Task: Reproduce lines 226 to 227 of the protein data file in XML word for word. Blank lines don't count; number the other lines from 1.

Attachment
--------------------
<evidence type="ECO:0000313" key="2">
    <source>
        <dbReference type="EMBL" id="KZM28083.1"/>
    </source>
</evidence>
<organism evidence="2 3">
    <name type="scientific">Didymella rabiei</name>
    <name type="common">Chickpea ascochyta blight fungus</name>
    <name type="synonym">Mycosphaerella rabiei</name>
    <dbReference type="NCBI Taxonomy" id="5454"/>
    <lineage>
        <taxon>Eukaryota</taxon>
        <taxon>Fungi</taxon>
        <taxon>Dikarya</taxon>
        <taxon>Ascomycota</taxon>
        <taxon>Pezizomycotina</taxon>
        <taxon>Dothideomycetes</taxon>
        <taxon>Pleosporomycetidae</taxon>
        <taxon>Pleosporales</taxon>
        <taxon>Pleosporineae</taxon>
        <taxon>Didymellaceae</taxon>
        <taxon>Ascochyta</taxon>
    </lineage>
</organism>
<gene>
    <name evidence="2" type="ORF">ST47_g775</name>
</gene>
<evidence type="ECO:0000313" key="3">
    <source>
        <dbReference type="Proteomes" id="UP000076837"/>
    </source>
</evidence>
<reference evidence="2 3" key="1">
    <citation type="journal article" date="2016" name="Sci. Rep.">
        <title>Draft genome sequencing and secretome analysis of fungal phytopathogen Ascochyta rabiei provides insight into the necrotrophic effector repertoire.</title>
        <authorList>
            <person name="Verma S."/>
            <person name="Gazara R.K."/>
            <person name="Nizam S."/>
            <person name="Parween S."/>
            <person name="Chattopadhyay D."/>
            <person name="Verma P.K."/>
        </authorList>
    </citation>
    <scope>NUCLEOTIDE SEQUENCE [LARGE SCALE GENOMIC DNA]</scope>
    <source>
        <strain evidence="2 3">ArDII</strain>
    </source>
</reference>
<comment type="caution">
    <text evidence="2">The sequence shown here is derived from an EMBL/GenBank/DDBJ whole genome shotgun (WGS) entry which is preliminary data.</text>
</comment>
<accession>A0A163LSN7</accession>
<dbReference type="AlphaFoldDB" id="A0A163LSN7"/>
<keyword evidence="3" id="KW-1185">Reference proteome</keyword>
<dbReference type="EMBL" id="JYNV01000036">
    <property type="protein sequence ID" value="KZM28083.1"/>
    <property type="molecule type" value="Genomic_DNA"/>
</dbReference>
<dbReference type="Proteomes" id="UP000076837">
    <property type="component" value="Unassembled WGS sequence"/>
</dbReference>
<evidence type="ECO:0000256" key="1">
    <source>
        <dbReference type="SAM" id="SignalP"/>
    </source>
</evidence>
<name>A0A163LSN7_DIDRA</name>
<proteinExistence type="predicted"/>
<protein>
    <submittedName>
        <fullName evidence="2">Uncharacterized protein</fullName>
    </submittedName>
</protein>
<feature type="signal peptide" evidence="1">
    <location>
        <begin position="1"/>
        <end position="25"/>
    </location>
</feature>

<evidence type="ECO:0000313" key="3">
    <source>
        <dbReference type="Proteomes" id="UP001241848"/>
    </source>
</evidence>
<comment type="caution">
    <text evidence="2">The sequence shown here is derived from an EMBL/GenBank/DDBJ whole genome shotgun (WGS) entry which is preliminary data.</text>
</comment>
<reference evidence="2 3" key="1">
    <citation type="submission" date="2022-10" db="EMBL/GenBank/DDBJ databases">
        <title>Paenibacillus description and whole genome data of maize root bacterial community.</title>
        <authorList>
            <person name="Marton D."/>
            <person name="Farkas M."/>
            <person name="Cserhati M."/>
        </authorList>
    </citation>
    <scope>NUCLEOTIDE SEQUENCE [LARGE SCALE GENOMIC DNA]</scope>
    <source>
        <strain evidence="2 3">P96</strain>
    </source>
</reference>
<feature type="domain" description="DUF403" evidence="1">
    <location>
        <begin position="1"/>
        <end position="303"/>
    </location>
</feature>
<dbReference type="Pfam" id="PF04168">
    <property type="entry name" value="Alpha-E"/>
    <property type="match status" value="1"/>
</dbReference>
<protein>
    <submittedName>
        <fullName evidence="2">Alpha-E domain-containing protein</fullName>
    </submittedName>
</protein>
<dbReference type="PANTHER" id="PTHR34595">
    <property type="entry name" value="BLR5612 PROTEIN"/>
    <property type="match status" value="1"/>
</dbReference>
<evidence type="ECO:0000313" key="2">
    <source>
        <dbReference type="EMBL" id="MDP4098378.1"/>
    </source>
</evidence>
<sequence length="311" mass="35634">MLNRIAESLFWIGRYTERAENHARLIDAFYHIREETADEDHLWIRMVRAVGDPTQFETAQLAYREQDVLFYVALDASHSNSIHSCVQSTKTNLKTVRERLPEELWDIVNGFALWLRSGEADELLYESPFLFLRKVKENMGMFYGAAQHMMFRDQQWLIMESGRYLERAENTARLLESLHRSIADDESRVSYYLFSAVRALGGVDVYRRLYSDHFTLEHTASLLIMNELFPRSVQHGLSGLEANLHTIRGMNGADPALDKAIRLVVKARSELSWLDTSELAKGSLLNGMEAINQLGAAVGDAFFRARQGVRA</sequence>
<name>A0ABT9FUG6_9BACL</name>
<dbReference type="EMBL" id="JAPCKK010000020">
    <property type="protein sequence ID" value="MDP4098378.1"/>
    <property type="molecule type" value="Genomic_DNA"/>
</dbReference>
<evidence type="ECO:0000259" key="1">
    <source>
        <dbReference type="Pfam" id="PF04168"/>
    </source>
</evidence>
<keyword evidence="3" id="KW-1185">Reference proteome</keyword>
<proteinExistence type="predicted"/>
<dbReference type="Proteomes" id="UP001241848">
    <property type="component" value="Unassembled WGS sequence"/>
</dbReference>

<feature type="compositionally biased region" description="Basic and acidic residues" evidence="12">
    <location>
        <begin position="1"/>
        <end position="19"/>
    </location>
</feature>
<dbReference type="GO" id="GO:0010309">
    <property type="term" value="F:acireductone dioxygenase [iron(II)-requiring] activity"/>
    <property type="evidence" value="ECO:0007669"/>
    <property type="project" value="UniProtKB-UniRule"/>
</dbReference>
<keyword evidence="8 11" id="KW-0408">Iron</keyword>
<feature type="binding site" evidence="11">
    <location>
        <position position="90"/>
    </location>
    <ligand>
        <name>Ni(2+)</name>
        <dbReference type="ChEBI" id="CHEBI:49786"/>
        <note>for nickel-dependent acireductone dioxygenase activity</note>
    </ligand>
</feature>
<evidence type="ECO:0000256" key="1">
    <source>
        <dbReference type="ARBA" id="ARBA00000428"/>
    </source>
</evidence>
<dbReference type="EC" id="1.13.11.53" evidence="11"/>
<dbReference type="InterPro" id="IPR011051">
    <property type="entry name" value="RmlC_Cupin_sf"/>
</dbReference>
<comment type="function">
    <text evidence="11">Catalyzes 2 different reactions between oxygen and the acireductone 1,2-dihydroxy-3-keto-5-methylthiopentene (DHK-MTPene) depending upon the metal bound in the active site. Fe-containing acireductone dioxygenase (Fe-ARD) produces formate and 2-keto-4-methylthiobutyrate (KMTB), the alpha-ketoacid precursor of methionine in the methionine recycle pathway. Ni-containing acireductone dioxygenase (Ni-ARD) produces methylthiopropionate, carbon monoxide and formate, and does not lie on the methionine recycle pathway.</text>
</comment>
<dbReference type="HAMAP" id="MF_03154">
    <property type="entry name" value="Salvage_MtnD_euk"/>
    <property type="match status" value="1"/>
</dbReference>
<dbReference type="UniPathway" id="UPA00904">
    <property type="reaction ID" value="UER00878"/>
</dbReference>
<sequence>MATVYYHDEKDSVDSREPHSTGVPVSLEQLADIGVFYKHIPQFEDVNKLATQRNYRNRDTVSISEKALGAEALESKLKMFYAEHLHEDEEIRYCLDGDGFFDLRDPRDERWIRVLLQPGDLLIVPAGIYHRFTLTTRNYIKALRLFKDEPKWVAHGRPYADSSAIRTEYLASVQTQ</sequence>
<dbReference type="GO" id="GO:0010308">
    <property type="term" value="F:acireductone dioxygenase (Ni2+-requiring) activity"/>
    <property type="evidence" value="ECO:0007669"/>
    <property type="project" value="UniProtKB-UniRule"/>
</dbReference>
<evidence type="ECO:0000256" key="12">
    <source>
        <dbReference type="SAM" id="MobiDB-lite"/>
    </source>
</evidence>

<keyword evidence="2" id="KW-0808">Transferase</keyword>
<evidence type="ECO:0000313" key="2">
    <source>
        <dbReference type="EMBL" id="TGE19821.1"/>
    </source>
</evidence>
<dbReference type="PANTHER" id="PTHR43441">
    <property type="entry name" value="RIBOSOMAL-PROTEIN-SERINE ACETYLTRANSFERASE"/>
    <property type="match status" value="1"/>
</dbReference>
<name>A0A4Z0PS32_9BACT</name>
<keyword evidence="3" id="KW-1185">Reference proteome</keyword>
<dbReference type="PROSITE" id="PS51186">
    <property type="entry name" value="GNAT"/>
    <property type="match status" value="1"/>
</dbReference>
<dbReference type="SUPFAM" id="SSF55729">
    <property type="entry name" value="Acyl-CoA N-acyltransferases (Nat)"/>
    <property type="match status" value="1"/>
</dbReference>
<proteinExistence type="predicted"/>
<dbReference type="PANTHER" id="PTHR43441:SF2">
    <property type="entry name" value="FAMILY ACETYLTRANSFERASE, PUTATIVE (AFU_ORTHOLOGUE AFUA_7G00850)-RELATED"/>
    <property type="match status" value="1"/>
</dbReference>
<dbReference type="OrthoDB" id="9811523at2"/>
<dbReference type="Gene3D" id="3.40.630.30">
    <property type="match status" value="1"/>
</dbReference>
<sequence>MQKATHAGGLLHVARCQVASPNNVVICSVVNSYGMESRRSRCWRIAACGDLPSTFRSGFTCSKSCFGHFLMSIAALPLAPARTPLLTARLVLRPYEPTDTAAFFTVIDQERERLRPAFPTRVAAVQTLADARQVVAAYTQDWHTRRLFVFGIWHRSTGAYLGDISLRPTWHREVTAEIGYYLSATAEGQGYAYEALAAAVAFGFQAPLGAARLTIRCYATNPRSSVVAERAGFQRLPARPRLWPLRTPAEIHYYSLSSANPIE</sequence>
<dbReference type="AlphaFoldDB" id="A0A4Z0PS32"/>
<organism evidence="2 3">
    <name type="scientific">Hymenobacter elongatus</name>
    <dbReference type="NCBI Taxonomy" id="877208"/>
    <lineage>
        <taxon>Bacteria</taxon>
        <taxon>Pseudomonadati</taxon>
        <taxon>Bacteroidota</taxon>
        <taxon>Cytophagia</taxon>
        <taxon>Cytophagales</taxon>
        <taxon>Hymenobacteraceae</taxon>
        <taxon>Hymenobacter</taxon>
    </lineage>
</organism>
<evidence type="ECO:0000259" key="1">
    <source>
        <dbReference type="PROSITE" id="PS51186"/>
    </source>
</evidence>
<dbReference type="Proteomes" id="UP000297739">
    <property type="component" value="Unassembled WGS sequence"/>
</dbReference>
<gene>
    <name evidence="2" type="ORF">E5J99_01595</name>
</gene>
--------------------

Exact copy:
<organism evidence="2 3">
    <name type="scientific">Hymenobacter elongatus</name>